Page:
**Introduction**

Courses that require in-person, face-to-face time are Math and Science courses. Because math and science have a broad curriculum and require learning that is a step-by-step, explanation-based format that requires attention to detail; therefore, these courses should not be offered online.

Online courses are basically independent study, and if you get stuck on learning a concept you have to either continue reading your textbook, while attempting to understand and learn the lesson or email your instructor and try to explain the problem you are having. Then, you may have to wait at least 24 hours for your instructor to respond back to you.

However, in the classroom, you can get instant feedback from your instructor. There is also in-person tutoring if you live on-campus, and this is also more feedback you need to understand and practice math and scientific problems in the textbook or given to you in class.

**In-Person Math Courses**

The breakdown of mathematics and numeric rules requires the student to be able to see the instructor solving the problem, and instantaneously, the student gets a response. Algebraic equations, geometry, calculus, and other math courses need face-to-face learning and interaction. A student who is struggling has to practice at home as well until they are able to master mathematical rules and are able to find the correct answer on their own.

Those who are scholars of mathematics find it easy to take online math courses, but those who are not should never take math online. It is easy to fall behind each week because the coursework builds upon each weekly concept being taught.

Many students who dislike math did not master it in elementary and middle school. Basic math begins in the early grades. Without practice at home, students begin to dislike math.

For example, teaching multiplication should be broken down better in the classroom without students using a calculator or looking on the internet. In-person math courses are not as hard if the student takes the initiative to ask questions. Write down notes of the steps you know how to do, and you understand, then write down the parts of the problem where you do not understand and ask the teacher.

Math courses taken in the classroom give students extra time to master the lesson. In early grades, sometimes teachers move on too quickly, too.

**Online Math Courses**

Online math courses are even faster at the pace of the expected learning objectives. Depending on the class, you have video lectures and these videos show you how to solve each problem.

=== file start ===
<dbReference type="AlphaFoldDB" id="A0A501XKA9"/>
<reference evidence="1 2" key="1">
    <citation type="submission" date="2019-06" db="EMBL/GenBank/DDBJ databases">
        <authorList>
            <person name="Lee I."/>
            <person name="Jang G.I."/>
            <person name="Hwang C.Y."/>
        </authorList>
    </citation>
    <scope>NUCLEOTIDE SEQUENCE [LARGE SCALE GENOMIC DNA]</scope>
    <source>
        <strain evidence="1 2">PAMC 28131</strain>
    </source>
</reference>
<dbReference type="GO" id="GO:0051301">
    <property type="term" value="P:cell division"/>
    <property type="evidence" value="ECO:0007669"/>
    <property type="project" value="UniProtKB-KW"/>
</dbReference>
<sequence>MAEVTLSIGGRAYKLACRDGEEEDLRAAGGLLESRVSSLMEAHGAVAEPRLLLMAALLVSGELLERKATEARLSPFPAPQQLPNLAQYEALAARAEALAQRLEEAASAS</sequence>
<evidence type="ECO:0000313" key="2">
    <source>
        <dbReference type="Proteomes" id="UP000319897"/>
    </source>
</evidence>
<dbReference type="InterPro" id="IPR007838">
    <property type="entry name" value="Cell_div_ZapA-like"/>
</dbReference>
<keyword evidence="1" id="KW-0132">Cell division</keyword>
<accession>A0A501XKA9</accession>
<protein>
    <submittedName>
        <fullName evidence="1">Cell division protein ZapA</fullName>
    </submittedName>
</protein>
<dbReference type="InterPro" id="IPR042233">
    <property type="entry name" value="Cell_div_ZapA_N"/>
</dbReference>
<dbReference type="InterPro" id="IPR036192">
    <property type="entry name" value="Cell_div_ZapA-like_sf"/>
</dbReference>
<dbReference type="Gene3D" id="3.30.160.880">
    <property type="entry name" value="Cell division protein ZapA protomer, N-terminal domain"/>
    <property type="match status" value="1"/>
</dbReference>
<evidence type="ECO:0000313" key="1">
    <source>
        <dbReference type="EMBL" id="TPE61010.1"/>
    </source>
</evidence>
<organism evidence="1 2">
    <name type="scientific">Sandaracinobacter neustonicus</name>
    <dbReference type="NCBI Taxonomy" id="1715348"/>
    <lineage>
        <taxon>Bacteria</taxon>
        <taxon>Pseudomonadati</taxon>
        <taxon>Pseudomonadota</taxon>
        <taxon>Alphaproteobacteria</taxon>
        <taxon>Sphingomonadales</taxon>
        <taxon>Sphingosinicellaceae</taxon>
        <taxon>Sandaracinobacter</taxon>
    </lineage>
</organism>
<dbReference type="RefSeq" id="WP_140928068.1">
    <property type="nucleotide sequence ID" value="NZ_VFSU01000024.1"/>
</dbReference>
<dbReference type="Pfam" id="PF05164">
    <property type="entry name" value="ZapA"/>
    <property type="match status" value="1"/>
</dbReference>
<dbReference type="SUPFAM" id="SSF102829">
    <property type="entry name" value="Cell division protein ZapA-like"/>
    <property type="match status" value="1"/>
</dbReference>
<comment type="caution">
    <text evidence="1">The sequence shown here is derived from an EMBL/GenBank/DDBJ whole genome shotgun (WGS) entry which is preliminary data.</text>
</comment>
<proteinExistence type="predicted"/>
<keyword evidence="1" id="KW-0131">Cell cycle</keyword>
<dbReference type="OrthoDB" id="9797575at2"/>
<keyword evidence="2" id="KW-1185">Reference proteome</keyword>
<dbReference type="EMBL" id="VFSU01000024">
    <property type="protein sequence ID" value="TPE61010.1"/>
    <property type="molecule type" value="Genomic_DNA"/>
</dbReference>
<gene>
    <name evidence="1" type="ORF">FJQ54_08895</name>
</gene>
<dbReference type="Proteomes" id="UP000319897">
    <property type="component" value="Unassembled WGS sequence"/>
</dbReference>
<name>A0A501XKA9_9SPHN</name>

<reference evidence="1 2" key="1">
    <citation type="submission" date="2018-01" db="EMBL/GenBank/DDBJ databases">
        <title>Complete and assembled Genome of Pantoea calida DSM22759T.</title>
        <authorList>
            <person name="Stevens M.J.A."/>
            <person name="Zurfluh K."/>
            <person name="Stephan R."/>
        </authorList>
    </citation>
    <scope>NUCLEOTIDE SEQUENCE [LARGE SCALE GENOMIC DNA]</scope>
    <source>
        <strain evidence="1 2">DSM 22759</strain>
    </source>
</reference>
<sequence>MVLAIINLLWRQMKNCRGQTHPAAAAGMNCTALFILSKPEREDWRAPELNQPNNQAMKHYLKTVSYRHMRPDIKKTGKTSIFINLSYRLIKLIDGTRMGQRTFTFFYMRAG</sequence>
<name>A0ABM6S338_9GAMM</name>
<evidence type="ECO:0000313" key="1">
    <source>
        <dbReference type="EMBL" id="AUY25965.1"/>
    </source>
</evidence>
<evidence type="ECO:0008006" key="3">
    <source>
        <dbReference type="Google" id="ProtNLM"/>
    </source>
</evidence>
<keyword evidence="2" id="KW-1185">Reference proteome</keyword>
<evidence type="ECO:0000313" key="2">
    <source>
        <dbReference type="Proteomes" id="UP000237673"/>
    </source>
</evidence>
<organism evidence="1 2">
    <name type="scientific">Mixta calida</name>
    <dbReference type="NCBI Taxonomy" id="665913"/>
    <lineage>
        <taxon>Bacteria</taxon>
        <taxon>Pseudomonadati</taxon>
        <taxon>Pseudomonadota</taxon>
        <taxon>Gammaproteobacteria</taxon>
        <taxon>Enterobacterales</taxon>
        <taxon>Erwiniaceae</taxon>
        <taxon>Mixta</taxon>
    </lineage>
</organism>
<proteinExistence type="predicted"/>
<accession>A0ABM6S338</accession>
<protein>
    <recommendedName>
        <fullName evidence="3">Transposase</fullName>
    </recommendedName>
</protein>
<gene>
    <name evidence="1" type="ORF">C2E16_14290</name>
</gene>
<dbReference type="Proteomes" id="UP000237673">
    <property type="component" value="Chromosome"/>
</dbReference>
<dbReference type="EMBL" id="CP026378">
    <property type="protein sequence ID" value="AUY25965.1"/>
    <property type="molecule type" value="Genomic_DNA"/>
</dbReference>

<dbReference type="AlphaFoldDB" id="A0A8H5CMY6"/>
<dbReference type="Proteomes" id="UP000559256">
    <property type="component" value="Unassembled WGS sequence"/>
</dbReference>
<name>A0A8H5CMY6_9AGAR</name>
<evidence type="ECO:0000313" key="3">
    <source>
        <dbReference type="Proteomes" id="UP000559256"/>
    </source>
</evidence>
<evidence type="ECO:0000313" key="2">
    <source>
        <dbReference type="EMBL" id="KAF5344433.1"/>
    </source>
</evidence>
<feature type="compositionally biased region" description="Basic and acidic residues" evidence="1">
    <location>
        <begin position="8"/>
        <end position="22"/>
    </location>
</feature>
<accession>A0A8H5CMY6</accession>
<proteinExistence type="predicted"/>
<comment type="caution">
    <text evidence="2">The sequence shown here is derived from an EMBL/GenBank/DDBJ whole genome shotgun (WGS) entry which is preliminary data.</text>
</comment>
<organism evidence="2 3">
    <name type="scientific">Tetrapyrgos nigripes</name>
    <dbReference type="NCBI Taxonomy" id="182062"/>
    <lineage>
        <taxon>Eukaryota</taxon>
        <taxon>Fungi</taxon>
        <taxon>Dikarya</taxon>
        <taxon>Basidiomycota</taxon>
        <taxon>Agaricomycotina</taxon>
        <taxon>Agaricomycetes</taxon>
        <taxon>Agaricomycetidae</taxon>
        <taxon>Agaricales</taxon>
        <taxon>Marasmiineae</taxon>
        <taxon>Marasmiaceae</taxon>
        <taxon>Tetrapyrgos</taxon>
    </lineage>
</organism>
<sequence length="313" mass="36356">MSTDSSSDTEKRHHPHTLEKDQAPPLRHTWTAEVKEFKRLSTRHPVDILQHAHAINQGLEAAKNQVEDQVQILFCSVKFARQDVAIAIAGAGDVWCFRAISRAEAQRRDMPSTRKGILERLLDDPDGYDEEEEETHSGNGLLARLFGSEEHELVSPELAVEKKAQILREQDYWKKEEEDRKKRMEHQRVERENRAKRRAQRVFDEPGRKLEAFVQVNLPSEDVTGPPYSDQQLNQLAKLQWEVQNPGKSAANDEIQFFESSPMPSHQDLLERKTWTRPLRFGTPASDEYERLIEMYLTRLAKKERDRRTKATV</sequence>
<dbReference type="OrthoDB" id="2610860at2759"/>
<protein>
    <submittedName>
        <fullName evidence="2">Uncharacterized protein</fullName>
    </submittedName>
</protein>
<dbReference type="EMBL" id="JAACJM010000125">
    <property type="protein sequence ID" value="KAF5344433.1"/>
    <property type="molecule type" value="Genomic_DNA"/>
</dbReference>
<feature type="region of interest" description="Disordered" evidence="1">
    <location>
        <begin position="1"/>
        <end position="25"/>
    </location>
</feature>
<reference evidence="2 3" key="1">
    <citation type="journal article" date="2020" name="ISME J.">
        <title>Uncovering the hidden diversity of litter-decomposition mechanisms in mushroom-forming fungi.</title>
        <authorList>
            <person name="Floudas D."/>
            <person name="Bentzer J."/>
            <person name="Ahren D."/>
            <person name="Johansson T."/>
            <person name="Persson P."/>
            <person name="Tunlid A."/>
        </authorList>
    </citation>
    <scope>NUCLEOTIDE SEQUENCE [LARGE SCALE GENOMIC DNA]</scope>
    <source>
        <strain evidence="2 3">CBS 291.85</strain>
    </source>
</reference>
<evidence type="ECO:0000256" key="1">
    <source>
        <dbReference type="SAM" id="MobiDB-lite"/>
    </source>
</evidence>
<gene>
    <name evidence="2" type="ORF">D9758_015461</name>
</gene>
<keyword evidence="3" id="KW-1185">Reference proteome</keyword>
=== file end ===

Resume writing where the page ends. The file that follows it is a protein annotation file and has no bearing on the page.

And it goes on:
Some online math courses require prerequisites, too. For example, if you are taking College Algebra or Trigonometry online it is always good to take developmental math courses to get the student used to what many of the math rules mean and how to arrive at the correct answer.

**I****n-Person Science Courses**

Science projects and in-person science courses can be really fun. But if you are struggling with science, this can be daunting. However, in the classroom, you get hands-on knowledge with models like our solar system, the periodic table, and how to dissect animals. Group projects help students learn with their own scientific hypotheses. Each student can share their ideas, but like math, it takes the student taking notes and asking questions not just to answer correctly but also to know what to do when they have to work on their own on exams and in their respective fields.

**Online Science Courses**

Online science courses can look like a foreign language if you do not know or understand the lesson. However, one reason students may choose to take online science courses is because it is more convenient.

**What Do Experts Think about Online Math and Science Courses?**

Schoenfeld and Daro (2024), “Mathematics instruction, by contrast, is much the same as it was a half century ago—hierarchically organized and inflexible with each building block taking up a semester or an entire year. K-12 mathematics education in the US is structured in ways that are problematic and do not reflect international trends.” (Schoenfeld, Daro, 1297)

**Conclusion**

In conclusion, science and math courses build upon itself. You must know the rules of each subject in order to get the correct answer. Online math and science are not feasible for long-term learning.

*Reference*

*Schoenfeld, Alan and Phil Daro. “More Math less ‘math wars.’” Science. 383, no. 6689 (2024). 1297-1299*